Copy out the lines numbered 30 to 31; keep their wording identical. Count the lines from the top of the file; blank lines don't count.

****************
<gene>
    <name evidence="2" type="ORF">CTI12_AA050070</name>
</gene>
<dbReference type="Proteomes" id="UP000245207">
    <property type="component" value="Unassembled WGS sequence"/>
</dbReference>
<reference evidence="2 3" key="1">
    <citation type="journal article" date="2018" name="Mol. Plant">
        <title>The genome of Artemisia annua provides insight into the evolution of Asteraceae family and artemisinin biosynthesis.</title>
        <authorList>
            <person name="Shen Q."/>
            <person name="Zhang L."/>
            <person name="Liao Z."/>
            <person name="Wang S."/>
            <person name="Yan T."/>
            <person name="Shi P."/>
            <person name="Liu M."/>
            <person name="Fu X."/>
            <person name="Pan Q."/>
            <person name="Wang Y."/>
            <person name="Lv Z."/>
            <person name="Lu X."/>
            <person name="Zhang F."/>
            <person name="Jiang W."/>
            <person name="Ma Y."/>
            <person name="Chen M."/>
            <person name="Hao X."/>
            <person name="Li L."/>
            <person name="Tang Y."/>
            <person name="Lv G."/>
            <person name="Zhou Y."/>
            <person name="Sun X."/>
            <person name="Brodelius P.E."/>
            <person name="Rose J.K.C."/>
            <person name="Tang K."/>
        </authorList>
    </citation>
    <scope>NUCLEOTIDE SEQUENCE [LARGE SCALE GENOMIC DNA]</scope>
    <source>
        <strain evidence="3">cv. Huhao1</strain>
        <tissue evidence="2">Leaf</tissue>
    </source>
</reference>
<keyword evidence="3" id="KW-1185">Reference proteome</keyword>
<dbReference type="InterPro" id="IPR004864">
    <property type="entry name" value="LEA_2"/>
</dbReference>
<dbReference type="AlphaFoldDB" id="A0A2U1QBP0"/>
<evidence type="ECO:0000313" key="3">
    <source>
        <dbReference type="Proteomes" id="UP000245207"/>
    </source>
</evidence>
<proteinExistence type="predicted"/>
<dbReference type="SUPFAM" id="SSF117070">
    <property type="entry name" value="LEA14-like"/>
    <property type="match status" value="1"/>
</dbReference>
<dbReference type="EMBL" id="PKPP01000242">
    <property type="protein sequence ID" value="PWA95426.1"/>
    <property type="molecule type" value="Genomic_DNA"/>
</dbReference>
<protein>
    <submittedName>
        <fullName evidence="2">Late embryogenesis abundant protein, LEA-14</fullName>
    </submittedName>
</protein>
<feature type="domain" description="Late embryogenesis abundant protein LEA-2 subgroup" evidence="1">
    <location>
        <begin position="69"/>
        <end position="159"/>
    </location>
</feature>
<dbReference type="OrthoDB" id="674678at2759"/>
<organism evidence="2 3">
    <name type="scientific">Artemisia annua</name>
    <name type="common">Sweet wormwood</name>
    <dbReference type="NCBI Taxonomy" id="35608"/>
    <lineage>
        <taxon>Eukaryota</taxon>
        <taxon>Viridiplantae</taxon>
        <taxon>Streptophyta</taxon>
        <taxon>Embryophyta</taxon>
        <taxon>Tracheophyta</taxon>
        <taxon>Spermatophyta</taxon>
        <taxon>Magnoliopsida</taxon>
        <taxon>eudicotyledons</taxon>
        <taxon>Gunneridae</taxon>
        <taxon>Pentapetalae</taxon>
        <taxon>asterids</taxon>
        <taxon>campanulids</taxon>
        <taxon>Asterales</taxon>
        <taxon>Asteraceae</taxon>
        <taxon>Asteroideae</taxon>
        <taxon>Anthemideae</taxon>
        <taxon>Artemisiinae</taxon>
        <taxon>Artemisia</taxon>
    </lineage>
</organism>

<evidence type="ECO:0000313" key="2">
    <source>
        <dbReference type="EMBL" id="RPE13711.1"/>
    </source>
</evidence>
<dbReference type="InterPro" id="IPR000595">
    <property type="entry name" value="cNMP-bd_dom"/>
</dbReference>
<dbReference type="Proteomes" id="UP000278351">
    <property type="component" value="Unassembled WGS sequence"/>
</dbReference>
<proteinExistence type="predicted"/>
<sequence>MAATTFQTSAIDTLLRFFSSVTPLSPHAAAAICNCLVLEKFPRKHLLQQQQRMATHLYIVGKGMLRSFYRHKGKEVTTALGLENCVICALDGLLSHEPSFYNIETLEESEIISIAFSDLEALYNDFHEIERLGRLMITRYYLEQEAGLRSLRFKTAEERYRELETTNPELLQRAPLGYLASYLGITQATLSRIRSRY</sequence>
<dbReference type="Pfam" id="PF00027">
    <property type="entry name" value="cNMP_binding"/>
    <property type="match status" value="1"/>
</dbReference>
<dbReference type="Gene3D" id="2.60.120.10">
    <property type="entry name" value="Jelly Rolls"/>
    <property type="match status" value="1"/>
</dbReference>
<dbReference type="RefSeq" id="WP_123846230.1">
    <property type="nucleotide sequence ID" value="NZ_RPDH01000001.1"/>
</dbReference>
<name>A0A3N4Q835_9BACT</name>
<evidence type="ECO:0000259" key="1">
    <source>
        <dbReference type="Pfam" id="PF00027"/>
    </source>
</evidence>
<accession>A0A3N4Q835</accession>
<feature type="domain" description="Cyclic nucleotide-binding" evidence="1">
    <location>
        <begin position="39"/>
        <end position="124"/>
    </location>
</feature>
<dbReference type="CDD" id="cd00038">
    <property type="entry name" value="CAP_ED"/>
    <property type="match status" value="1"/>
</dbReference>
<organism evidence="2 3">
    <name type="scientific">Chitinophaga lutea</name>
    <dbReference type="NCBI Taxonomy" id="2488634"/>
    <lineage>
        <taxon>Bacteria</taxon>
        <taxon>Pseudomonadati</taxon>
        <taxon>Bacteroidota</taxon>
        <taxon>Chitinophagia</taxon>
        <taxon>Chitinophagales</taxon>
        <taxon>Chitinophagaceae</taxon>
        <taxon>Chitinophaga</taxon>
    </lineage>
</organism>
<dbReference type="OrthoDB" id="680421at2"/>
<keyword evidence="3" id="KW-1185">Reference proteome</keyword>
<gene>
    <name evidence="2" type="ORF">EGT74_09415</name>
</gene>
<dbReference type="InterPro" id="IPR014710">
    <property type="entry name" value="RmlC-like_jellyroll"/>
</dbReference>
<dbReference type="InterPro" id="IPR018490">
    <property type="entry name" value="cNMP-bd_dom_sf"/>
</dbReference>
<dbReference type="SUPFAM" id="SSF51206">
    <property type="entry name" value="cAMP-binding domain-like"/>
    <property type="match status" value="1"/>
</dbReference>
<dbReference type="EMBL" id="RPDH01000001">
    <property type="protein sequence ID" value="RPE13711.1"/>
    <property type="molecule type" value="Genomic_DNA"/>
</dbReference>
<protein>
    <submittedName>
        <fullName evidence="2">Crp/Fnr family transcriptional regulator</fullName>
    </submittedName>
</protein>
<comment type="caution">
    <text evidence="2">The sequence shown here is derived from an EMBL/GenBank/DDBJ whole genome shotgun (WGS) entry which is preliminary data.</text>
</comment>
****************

            <person name="Lv G."/>
            <person name="Zhou Y."/>